Fear Loathing & Austerity In Ireland

Terrance Heath

Before Greece, before Spain, before Germany, France, or even Britain there was Ireland. Just two years ago, the Heritage Foundation placed Ireland in the top ten of its “Index of Economic Freedom.” That was two years after the “Celtic Tiger” that was the Irish economy had been effectively neutered. After a bubble-driven boom similar to ours, Ireland became the first Eurozone country to enter a recession in 2008 — its first in 25 years. What Heritage called “sharp economic adjustments” in 2010 turned out to be the first step down Ireland’s road to ruin, and the beginning of “Disaster Capitalism’s” catastrophic success in Europe (also known as “austerity”).

Whether the American conservatives keep referring to to Ireland as a “success” because or in spite of the above, it Ireland may yet join the Eurozone’s austerity backlash. Then we’ll find out if the “Celtic Tiger” has been declawed as well as neutered, and just how catastrophic austerity’s “success” has been for the Irish. 

It looks like the Irish are going to get what the Greeks did not — a say in their own destiny. Serious changes to the constitution in Ireland require a referendum, and the Irish are going to get one. 

So far, five countries have ratified the Fiscal Treaty — the agreement pushed by Chancellor Angela Merkel, and given a preliminary nod in December — requiring countries to limit their deficits and debt, or else face heavy penalties.

This week the Irish get to have their say. While the other countries simply need parliamentary approval, in Ireland the decision is being made via a referendum. In February the Attorney General advised the government that a public vote was needed, as any significant changes to the constititution in Ireland require a referendum.

Unlike the votes on the Lisbon and Nice Treaties, both of which the Irish rejected on the first go, there is no veto this time. The Fiscal Treaty comes into force when 12 of the 17 euro zone members ratify it.

The latest polls indicate that the Irish are going to vote in favor of austerity, bucking the recent voting trend in Greece, France and even Germany. But that doesn’t mean that the Irish are enthusiastic adherents of Merkel’s belt-tightening fixation.

As much as anything, the Irish referendum could be described as a battle between fear and anger.

Much like the stages of coping with grief — denial, anger, bargaining, depression, and acceptance — coping with austerity comes with its own stages, including desperation, despair, detachment, and indifference. (In fact, today austerity often acts as a catalyst for the kind of life-changing events —sickness, death, divorce, and unemployment — that usually kickstart the cycle of grief.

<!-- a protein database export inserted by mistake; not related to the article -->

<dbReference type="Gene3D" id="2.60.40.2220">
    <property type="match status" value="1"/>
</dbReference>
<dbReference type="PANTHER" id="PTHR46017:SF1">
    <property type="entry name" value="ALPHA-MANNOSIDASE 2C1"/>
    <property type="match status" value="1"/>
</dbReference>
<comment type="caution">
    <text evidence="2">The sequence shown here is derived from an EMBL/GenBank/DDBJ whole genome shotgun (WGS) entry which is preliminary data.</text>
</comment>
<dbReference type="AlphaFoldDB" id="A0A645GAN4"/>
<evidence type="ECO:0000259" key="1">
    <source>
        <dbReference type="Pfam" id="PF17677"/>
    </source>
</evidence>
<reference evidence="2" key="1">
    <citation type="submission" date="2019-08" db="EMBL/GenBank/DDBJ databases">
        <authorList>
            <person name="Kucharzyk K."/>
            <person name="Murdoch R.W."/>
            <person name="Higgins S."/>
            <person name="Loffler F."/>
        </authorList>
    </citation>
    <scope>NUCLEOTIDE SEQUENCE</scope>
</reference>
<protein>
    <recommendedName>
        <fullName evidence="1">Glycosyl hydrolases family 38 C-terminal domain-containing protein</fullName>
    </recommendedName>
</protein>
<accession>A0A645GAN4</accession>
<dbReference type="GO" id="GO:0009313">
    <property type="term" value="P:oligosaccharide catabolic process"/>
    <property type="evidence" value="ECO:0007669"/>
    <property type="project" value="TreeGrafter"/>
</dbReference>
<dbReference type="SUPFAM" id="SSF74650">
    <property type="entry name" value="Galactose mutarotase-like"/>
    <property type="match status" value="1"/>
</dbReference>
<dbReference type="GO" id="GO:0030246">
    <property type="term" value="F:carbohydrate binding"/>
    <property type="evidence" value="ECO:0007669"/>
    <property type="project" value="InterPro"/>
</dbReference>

As with grief, countries may go through the stages of coping with austerity in random order, linger in some stages, and skip others altogether. In the last month or so, a number of Eurozone countries have entered the “anger” stage of coping with austerity; a stage I like to call “defiance.” That anger has found expression in protests and demonstrations that have toppled governments as citizens stand in defiance of what Dr. Adnan Al-Dani calls “The Economics of the Madhouse.”

I do not know about you but I am finding myself baffled, irritated and confused by the World Bank, the European Central Bank (ECB), the IMF and a few other acronyms that seem to dominate the news.  I did not vote for any of these organisations, so why do they have such an influence on my life, the lives of the rest of the British public, and the lives of hundreds of millions across the globe.  They seem to be running the world.   How did it come to this?

What sort of a system have we created that gives so much power to these people? How is it that these people, who are entrusted with the money made by working people, end up gobbling up the money for which people have laboured so hard? How were they ever allowed to have such a stranglehold on the lives of millions?

Where were the people we elected to look after us when such a distorted, corrupted form of capitalism was being developed? Were they incompetent, or have they become part of an oligarchy that enriches them as well as the gamblers of the market? Money exists to make it easier for the real wealth creators to serve society: those who labour by brain and brawn to enhance and improve our existence. How is it that such a basically simple operation of distributing our money to wealth creators became so complex? Of course we know why; this complexity is the method through which the public are deliberately hoodwinked for the “moneymen” to siphon off the money for themselves.